If you choose to chit-chat over coffee you need to know that drinking coffee has a special place in Croatian culture. All Croats have a special skill of drinking one cup of coffee for a few hours, in the company of friends or companions, especially Dalmatians. Many tourists, who during the week and during working hours see full coffee shops, think that it is a national holiday; but no, this is just an ordinary working day in Dalmatia. And keep in mind that all everything we have mentioned so far would not be possible without the mandatory ‘cvike’ or sunglasses. Never ever go out without them! It doesn’t matter if it is raining outside or that the sun is not shining; sunglasses are an indispensable fashion accessory everyone in Dalmatia, regardless of gender and age, needs all day long.

And last but not least ‘marenda’ - a meal! Eat like the Dalmatians eat. What we usually call brunch, in Dalmatia they call ‘marenda’. It has a rich history and roots in the Dalmatian hinterland. Farmers always started their day with ‘marenda’ at six in the morning. It consisted of some dried figs, almonds, cheese and homemade brandy and was eaten before going to work in the fields or vineyards. They would return home to rest from 11:00 till 13:00, after which they would say a prayer, have some lunch and return to the fields ‘till dinner.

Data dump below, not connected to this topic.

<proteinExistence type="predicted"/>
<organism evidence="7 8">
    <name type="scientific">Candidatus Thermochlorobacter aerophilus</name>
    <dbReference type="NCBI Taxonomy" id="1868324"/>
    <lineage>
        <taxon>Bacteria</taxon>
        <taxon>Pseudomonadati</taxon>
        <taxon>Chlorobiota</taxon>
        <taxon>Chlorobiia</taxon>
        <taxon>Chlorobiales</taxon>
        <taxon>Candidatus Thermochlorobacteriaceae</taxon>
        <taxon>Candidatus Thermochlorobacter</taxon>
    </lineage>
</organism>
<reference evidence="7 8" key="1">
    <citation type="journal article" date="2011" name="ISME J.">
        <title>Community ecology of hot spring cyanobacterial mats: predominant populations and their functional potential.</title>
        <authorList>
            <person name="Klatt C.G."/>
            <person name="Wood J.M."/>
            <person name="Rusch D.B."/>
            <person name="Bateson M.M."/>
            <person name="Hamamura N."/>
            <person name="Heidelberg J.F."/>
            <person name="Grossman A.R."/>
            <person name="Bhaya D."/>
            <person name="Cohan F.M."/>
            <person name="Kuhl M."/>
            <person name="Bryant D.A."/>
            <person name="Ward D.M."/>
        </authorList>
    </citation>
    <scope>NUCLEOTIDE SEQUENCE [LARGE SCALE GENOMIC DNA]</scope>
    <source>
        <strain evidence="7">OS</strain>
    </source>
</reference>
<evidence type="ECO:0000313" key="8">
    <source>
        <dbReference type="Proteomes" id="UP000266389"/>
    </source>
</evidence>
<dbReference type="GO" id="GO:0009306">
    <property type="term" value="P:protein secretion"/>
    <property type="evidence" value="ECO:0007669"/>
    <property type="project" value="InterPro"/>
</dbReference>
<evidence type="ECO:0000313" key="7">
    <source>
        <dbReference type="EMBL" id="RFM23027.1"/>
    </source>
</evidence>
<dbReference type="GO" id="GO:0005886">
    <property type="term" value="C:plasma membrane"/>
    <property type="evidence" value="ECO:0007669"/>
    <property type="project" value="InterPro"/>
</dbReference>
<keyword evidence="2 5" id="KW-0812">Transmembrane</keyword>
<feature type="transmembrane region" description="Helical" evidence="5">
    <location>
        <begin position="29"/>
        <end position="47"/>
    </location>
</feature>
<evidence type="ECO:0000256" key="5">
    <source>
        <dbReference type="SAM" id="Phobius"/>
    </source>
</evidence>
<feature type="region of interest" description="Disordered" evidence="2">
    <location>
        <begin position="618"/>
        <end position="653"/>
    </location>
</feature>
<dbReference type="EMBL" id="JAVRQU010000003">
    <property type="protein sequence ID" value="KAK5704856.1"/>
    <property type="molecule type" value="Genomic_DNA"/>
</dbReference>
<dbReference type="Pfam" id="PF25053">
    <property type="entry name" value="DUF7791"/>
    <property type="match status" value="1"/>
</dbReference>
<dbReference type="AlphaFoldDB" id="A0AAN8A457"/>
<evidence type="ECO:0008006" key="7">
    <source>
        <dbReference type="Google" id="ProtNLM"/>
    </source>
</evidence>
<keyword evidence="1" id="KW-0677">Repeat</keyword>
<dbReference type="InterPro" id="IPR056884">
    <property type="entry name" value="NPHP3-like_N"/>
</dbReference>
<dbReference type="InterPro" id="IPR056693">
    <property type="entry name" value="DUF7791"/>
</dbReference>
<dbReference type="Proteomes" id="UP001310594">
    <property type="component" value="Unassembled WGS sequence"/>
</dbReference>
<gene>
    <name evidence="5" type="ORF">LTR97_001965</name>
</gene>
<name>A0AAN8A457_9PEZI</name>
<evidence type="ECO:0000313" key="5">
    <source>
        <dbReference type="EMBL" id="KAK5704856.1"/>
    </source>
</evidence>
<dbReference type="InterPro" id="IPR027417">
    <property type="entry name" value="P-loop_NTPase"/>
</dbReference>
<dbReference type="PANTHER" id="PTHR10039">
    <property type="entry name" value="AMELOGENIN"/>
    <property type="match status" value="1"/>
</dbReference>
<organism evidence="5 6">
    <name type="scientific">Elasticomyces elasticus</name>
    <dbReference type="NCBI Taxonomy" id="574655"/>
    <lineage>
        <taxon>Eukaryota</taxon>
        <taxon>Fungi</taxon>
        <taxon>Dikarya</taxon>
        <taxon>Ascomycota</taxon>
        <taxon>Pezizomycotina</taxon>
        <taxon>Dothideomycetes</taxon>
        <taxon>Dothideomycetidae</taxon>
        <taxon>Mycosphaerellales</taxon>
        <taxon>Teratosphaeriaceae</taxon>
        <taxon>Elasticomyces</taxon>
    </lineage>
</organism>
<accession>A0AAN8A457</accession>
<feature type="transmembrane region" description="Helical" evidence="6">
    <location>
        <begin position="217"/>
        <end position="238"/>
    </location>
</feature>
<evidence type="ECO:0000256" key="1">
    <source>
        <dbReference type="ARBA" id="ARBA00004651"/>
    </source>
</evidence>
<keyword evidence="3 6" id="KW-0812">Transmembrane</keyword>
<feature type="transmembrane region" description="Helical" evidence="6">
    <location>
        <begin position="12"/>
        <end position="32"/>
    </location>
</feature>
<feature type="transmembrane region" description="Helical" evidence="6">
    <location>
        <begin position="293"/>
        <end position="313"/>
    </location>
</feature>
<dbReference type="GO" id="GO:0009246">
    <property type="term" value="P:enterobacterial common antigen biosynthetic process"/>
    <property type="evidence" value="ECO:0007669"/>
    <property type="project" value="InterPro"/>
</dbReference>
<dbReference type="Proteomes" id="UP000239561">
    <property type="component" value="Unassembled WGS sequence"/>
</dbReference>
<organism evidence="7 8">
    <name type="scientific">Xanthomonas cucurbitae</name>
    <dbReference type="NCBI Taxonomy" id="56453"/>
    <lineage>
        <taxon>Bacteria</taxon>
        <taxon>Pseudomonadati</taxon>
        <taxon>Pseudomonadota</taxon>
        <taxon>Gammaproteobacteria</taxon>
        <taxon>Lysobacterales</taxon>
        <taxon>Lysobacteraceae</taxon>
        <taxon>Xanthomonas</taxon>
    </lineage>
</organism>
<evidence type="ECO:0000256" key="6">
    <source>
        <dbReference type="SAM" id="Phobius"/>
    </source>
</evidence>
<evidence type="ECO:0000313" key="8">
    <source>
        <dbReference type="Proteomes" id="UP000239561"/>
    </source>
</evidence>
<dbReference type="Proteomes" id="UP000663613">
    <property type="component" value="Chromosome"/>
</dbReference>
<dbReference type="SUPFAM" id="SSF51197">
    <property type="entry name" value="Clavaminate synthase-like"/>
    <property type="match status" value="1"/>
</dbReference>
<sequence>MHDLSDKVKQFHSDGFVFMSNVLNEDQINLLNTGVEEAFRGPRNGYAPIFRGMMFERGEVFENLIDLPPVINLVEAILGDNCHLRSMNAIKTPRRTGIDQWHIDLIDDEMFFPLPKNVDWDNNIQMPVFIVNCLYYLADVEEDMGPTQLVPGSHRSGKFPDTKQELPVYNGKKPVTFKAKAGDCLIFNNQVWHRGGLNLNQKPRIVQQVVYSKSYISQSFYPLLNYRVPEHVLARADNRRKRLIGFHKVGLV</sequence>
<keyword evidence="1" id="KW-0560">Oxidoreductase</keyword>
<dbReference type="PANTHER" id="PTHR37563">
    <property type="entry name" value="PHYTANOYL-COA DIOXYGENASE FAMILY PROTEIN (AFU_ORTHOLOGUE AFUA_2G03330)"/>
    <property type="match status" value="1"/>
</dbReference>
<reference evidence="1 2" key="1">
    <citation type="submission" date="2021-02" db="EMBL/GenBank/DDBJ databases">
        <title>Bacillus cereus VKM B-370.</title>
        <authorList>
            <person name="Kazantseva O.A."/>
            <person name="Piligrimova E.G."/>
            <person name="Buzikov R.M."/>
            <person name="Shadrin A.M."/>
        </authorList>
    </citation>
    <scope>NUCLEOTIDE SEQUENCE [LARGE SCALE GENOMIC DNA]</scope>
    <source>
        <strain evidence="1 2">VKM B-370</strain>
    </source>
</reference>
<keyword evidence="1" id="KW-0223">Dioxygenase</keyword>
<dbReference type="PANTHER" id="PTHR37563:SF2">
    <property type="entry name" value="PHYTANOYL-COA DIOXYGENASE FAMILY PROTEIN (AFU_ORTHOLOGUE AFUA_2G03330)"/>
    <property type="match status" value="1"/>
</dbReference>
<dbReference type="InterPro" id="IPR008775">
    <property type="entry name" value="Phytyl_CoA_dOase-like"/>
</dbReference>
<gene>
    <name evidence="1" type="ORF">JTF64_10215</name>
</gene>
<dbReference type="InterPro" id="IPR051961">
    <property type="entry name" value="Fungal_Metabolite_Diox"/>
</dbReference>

Today, ‘marenda’ is eaten in all of Dalmatia. A typical Dalmatian ‘marenda’ doesn’t have an exact time when it is consumed, but rather somewhere between 10am till 2pm. There’s no time limit too, so you can even have your ‘marenda’ late in the afternoon. Usually after ‘marenda’ you’ll need at least a 30-minute nap, to rest your eyes, as the Dalmatias would say, after any good meal, “fjaka” will hit you.

So what is the most important thing to do while visiting Croatia and the Dalmatian coast with its islands? Go to the local markets and get supplied with delicious domestic products and start the day with a Dalmatian ‘marenda’. Afterwards, enjoy doing what all Dalmatians do... surrender to ‘fjaka’, don’t wear a watch, forget that time exists, put on your ‘cvike’, walk slowly, have a little ‘čakula’ with coffee and enjoy yourself! Absorb the beauty around you and the blessings of the Dalmatian environment and people. Be what you just noticed you’ve always wanted to be……………a Dalmatian!

Published by Boba Komljen 02.04.2017.